What to Know
- The alleged DWI driver accused of hitting a group of Boy Scouts on Long Island last year, killing one of them, once again made no plea deal
- Thomas Murphy's lawyer has pledged multiple times that his client would plead guilty but he has not; the family wants the legal agony to end
- "We were all given a life sentence. This man needs to be held accountable for what he did," the dead boy's father said after court Tuesday
A Long Island judge blasted the accused killer of a 12-year-old Boy Scout in front of the dead child's family and friends Tuesday, arguing the man's latest refusal to take a plea deal in the DWI crash was just another delay tactic.
"At this point, I am out of patience," Suffolk Acting Supreme Court Judge Fernando Camacho said. "This is nothing more than an attempt to delay the conclusion of this matter. I will not have it. There will be no more delays."
Thomas Murphy is accused of hitting five Boy Scouts as they walked along a Manorville street in September, killing Andrew McMorris. He was allegedly driving drunk at the time of the crash -- and at least twice has walked out of court free on bail after refusing to plead guilty in the boy's death.
The most recent time was in January. The family's frustration is in part the result of Murphy's repeated pledge to plead guilty -- a pledge his lawyer has made multiple times since cops say he rammed, drunk, into the group of hikers.
McMorris' family just wants an end to the legal agony.
"It's heartbreaking. Everything we've done is honorable," the boy's mother, Alisa McMorris said. "What this man is doing is not honorable. We need justice. He deserves his earthly consequences for what he did to my child and all of the Scouts."
The boy's father echoed his wife's sentiments, choking back tears as he said, "We were all given a life sentence. This man needs to be held accountable for what he did."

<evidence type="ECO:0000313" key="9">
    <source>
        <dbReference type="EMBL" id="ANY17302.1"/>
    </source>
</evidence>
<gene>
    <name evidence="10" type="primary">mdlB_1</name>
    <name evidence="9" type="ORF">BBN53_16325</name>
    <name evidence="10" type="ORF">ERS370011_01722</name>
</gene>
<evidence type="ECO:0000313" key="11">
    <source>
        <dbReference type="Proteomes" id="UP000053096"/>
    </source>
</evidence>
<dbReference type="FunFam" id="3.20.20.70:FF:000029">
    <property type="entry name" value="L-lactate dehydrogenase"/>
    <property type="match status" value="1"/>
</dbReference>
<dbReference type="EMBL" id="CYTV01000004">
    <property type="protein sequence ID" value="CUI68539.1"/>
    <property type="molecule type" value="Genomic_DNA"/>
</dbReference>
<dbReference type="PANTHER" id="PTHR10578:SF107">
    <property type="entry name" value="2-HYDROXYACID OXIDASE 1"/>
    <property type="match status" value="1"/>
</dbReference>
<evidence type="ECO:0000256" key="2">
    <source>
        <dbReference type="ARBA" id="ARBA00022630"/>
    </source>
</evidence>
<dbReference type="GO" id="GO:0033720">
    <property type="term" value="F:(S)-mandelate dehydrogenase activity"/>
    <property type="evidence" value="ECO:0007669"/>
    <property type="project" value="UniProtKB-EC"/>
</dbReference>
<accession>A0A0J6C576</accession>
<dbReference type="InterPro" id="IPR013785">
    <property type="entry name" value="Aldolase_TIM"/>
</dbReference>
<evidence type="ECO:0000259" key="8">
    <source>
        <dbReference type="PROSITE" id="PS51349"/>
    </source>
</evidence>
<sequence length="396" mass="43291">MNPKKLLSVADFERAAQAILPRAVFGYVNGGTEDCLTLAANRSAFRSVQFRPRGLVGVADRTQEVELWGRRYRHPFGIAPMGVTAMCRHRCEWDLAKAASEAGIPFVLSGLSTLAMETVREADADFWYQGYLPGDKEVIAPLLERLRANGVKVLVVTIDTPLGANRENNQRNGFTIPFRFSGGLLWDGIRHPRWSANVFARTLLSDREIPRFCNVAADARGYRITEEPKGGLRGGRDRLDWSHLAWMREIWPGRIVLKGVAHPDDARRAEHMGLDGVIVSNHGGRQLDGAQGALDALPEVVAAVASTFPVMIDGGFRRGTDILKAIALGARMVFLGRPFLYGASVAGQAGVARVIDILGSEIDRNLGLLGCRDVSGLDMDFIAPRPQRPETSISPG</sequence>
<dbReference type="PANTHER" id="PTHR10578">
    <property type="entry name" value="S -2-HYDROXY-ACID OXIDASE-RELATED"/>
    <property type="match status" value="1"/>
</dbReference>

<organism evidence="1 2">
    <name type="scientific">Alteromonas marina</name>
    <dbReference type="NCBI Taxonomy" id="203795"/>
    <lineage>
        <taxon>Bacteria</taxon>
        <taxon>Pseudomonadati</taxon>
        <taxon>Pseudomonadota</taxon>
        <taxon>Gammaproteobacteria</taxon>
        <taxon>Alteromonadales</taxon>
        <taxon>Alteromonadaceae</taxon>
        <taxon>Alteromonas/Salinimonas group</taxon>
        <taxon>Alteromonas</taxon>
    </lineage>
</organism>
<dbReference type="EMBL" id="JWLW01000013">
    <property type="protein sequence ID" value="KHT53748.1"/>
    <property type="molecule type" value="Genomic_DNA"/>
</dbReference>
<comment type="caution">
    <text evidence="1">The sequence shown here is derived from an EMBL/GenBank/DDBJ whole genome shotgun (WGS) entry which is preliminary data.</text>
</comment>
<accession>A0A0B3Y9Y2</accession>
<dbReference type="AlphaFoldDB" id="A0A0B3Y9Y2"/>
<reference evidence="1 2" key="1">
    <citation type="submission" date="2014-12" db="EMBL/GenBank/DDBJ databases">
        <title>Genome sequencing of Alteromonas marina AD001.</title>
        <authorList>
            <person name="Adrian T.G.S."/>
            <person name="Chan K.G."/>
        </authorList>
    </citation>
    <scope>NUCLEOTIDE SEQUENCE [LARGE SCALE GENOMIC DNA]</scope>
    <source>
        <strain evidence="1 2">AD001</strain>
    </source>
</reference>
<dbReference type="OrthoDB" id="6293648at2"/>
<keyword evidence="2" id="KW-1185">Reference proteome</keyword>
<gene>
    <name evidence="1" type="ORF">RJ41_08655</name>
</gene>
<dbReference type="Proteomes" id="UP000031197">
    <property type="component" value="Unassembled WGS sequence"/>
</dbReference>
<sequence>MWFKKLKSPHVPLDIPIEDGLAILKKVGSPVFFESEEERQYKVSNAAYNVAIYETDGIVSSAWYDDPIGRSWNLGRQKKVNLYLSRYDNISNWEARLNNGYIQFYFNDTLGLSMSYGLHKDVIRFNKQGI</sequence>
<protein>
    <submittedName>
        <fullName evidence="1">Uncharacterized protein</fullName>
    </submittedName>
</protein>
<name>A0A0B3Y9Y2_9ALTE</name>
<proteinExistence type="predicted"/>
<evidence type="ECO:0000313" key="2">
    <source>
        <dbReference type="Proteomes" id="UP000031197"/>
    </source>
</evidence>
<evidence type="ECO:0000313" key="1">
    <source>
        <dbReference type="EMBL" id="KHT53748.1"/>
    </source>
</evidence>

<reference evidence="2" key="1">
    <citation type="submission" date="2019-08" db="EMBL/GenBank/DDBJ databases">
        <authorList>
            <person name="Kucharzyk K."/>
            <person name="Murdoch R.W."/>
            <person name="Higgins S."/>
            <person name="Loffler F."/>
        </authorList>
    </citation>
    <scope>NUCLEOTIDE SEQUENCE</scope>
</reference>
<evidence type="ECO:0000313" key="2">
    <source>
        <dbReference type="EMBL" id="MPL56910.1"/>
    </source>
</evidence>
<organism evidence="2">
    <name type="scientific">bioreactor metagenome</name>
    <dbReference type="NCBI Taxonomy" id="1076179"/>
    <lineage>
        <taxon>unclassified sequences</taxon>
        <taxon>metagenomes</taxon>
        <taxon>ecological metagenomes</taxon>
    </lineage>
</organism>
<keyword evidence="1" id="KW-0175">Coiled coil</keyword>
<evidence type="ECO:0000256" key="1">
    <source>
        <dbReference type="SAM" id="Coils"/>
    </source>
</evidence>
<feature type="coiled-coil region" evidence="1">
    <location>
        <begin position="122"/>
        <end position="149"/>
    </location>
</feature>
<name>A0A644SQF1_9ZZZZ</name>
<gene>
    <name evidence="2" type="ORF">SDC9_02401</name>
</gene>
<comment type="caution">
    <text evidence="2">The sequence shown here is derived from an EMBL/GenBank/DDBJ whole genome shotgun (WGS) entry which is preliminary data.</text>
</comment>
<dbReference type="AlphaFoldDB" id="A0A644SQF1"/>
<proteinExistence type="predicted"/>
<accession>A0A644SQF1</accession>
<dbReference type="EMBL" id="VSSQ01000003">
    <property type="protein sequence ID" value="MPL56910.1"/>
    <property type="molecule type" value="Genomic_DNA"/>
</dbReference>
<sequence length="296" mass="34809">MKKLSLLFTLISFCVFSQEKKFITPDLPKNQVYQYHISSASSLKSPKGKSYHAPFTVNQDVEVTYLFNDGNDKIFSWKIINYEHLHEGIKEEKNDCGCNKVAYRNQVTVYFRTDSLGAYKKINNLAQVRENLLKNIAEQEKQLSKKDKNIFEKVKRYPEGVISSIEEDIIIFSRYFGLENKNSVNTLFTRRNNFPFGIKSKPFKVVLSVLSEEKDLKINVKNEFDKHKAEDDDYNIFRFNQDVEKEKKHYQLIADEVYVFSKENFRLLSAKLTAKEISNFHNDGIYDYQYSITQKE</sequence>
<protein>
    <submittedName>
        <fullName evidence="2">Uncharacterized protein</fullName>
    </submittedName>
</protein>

The courtroom was filled Tuesday with family and friends of victim Andrew McMorris just has it has been on other occasions. Some wore Boy Scout uniforms in solidarity; others held photos of the 12-year-old boy taken too soon.
Murphy is due back in court May 2. Should no plea deal be reached by that time, his trial would begin in June. The top count carries up to 25 years in prison.
His attorney, Stephen McCarthy, read a statement on Murphy's behalf after court Tuesday that said, in part, "I ask that those who come to court allow myself and my family the time to fully evaluate my case and my role in this tragic accident."
Murphy allegedly had been playing golf and drinking large amounts of vodka at Swan Lake Golf Club before he hit the group of boys on Sept. 30, prosecutors said. He was initially charged with DWI, but was later indicted on 16 criminal charges, including aggravated vehicular homicide, second-degree manslaughter and aggravated driving while intoxicated.
Murphy allegedly refused a ride from a colleague in the club’s parking lot before he locked himself in his car, according to prosecutors.
On his ride home, he swerved onto the shoulder of the road and drove into five scouts who were walking in a single-file line with parents and several other scouts, prosecutors said.
Andrew McMorris succumbed to his injuries. A 15-year-old boy was left with serious injuries, and a 16-year-old boy and two 15-year-olds suffered non-life threatening injuries, according to police.
Prosecutors say Murphy's blood alcohol level after the crash was nearly twice the legal limit. His driver's license was suspended, according to prosecutors.